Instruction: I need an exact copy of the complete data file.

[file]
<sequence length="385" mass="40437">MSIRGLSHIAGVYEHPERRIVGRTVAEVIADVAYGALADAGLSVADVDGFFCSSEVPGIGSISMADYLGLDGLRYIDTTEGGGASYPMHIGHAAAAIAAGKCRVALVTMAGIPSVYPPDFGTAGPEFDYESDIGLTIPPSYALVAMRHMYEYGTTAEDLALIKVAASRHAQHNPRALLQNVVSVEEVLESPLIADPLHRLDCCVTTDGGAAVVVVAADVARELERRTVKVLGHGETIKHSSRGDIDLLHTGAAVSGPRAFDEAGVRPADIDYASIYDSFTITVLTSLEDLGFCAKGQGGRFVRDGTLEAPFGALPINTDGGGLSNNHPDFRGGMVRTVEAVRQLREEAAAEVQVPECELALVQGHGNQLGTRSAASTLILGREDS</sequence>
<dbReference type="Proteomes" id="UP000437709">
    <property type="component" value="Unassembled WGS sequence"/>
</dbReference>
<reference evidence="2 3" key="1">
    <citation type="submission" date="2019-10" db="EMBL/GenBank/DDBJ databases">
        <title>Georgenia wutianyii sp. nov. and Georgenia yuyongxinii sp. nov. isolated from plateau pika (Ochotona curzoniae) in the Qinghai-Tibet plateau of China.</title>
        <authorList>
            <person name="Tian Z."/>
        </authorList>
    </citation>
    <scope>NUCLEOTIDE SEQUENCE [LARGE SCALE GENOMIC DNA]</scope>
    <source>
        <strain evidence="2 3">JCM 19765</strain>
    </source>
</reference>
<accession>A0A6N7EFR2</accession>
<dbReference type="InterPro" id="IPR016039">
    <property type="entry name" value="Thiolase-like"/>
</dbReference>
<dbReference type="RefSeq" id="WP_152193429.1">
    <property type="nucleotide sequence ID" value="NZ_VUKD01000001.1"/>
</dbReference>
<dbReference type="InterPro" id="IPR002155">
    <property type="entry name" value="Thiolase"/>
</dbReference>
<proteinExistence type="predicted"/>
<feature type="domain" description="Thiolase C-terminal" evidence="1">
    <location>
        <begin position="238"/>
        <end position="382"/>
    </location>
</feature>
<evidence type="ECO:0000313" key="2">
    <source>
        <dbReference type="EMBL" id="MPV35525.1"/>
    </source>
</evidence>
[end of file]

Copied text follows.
<sequence length="385" mass="40437">MSIRGLSHIAGVYEHPERRIVGRTVAEVIADVAYGALADAGLSVADVDGFFCSSEVPGIGSISMADYLGLDGLRYIDTTEGGGASYPMHIGHAAAAIAAGKCRVALVTMAGIPSVYPPDFGTAGPEFDYESDIGLTIPPSYALVAMRHMYEYGTTAEDLALIKVAASRHAQHNPRALLQNVVSVEEVLESPLIADPLHRLDCCVTTDGGAAVVVVAADVARELERRTVKVLGHGETIKHSSRGDIDLLHTGAAVSGPRAFDEAGVRPADIDYASIYDSFTITVLTSLEDLGFCAKGQGGRFVRDGTLEAPFGALPINTDGGGLSNNHPDFRGGMVRTVEAVRQLREEAAAEVQVPECELALVQGHGNQLGTRSAASTLILGREDS</sequence>
<dbReference type="Proteomes" id="UP000437709">
    <property type="component" value="Unassembled WGS sequence"/>
</dbReference>
<reference evidence="2 3" key="1">
    <citation type="submission" date="2019-10" db="EMBL/GenBank/DDBJ databases">
        <title>Georgenia wutianyii sp. nov. and Georgenia yuyongxinii sp. nov. isolated from plateau pika (Ochotona curzoniae) in the Qinghai-Tibet plateau of China.</title>
        <authorList>
            <person name="Tian Z."/>
        </authorList>
    </citation>
    <scope>NUCLEOTIDE SEQUENCE [LARGE SCALE GENOMIC DNA]</scope>
    <source>
        <strain evidence="2 3">JCM 19765</strain>
    </source>
</reference>
<accession>A0A6N7EFR2</accession>
<dbReference type="InterPro" id="IPR016039">
    <property type="entry name" value="Thiolase-like"/>
</dbReference>
<dbReference type="RefSeq" id="WP_152193429.1">
    <property type="nucleotide sequence ID" value="NZ_VUKD01000001.1"/>
</dbReference>
<dbReference type="InterPro" id="IPR002155">
    <property type="entry name" value="Thiolase"/>
</dbReference>
<proteinExistence type="predicted"/>
<feature type="domain" description="Thiolase C-terminal" evidence="1">
    <location>
        <begin position="238"/>
        <end position="382"/>
    </location>
</feature>
<evidence type="ECO:0000313" key="2">
    <source>
        <dbReference type="EMBL" id="MPV35525.1"/>
    </source>
</evidence>